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The continuance of the historically strained relationship between LGBT populations and systems of care is evidenced by several recent studies and surveys that provide testimony connecting experiences of homo/transphobic and culturally incompetent healthcare to a reluctance or refusal to enter future care, indicative of a significant healthcare disparity for these populations. Few, if any studies have examined the experiences and perceptions of younger LGBT populations, specifically the “Millennial” generation, whose identities, because of generationally distinct social upbringings, might come to bear uniquely in healthcare settings. Understanding this cohort’s relationship with the healthcare system will enable practitioners to more competently interact with their future LGBT patients, regardless of generation.

The primary method employed in our collection of this data was a focus group—of eight participants in size—that specifically utilized a “participant-observer” framework. This approach took advantage of the fact that subjects in studies are more comfortable relating their “real” and “true” feelings about issues in a social setting which is familiar to them; because of the personal nature of the research subject (experiences and feelings related to bodily, sexual and mental health) it was critical to create an environment which fostered comfort and open disclosure. By enlisting participants who were already familiar with and have an established level of rapport with the facilitator and (through snowball recruitment) at least one other participant, a setting was established in which conversation flowed freely and opinions and experiences could be related with less inhibition than would be expected in the presence of complete strangers.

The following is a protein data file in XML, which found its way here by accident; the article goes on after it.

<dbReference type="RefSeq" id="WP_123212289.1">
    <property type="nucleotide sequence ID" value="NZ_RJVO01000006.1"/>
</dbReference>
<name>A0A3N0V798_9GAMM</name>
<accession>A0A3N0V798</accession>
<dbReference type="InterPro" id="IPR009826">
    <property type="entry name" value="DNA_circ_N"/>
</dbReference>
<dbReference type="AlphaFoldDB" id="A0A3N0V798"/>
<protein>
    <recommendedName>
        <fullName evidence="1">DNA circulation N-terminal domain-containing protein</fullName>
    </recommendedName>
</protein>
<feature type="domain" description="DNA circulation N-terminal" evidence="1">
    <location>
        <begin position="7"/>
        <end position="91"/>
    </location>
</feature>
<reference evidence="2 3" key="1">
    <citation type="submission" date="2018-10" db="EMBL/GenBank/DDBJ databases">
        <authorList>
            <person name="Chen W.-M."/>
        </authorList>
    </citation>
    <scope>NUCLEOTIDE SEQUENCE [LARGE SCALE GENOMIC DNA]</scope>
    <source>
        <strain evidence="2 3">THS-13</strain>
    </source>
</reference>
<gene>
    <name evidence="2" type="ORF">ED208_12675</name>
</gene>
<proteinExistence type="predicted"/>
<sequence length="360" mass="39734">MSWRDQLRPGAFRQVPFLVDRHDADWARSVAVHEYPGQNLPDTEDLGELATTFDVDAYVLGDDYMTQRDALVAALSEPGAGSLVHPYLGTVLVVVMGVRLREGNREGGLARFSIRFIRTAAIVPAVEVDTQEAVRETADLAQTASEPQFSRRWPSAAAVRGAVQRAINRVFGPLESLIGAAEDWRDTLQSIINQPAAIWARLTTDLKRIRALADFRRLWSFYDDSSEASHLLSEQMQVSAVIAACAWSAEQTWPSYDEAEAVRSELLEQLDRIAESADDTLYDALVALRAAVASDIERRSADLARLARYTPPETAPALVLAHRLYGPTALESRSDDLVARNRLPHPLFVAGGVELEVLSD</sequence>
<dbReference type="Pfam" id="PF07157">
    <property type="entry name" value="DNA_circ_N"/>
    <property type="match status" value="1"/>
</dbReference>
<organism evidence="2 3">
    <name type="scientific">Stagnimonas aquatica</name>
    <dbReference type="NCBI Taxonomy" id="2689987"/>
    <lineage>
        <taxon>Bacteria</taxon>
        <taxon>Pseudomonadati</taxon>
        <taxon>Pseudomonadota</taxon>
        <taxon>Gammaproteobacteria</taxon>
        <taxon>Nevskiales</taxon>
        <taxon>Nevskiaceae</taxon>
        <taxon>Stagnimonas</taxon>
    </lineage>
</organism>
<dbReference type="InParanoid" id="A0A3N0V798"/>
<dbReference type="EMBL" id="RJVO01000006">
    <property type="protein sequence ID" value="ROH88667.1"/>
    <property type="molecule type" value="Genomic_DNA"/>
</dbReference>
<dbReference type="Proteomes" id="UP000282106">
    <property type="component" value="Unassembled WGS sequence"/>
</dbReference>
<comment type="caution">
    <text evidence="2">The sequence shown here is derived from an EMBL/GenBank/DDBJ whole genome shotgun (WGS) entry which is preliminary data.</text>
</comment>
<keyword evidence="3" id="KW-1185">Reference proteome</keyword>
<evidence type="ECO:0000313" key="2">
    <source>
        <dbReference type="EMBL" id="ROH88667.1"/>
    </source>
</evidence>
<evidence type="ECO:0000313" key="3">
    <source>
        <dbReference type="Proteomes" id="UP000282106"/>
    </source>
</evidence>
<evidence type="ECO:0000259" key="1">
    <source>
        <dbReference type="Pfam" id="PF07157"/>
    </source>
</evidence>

Presented at the 2015 BNGAP LGBT Health Workforce Conference at Hunter College in New York City.

MedEdPORTAL publication ID 3969. Link to original.

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